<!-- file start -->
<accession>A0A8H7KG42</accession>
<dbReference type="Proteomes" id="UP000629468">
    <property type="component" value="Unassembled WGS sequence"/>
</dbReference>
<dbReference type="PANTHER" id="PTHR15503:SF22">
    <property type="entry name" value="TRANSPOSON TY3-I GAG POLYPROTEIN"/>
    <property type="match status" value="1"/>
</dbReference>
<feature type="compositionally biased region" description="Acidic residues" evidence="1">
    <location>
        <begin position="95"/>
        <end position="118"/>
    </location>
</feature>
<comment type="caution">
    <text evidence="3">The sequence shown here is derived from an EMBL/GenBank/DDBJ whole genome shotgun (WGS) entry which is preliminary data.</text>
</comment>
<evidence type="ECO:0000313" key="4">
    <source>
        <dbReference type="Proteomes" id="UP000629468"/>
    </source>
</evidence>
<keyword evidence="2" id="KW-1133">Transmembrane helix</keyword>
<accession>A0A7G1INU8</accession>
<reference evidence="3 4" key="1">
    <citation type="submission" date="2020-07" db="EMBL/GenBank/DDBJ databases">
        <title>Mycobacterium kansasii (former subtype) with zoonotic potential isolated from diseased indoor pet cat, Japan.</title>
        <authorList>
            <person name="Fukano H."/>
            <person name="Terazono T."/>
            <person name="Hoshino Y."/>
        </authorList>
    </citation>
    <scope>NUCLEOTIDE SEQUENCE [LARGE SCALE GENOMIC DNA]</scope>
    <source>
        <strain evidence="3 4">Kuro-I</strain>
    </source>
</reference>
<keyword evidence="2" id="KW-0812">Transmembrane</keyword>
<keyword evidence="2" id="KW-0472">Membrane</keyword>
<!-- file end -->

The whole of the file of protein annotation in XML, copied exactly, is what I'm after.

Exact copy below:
<accession>A0A8H7KG42</accession>
<dbReference type="Proteomes" id="UP000629468">
    <property type="component" value="Unassembled WGS sequence"/>
</dbReference>
<dbReference type="PANTHER" id="PTHR15503:SF22">
    <property type="entry name" value="TRANSPOSON TY3-I GAG POLYPROTEIN"/>
    <property type="match status" value="1"/>
</dbReference>
<feature type="compositionally biased region" description="Acidic residues" evidence="1">
    <location>
        <begin position="95"/>
        <end position="118"/>
    </location>
</feature>
<comment type="caution">
    <text evidence="3">The sequence shown here is derived from an EMBL/GenBank/DDBJ whole genome shotgun (WGS) entry which is preliminary data.</text>
</comment>
<evidence type="ECO:0000313" key="4">
    <source>
        <dbReference type="Proteomes" id="UP000629468"/>
    </source>
</evidence>
<keyword evidence="2" id="KW-1133">Transmembrane helix</keyword>
<accession>A0A7G1INU8</accession>
<reference evidence="3 4" key="1">
    <citation type="submission" date="2020-07" db="EMBL/GenBank/DDBJ databases">
        <title>Mycobacterium kansasii (former subtype) with zoonotic potential isolated from diseased indoor pet cat, Japan.</title>
        <authorList>
            <person name="Fukano H."/>
            <person name="Terazono T."/>
            <person name="Hoshino Y."/>
        </authorList>
    </citation>
    <scope>NUCLEOTIDE SEQUENCE [LARGE SCALE GENOMIC DNA]</scope>
    <source>
        <strain evidence="3 4">Kuro-I</strain>
    </source>
</reference>
<keyword evidence="2" id="KW-0812">Transmembrane</keyword>
<keyword evidence="2" id="KW-0472">Membrane</keyword>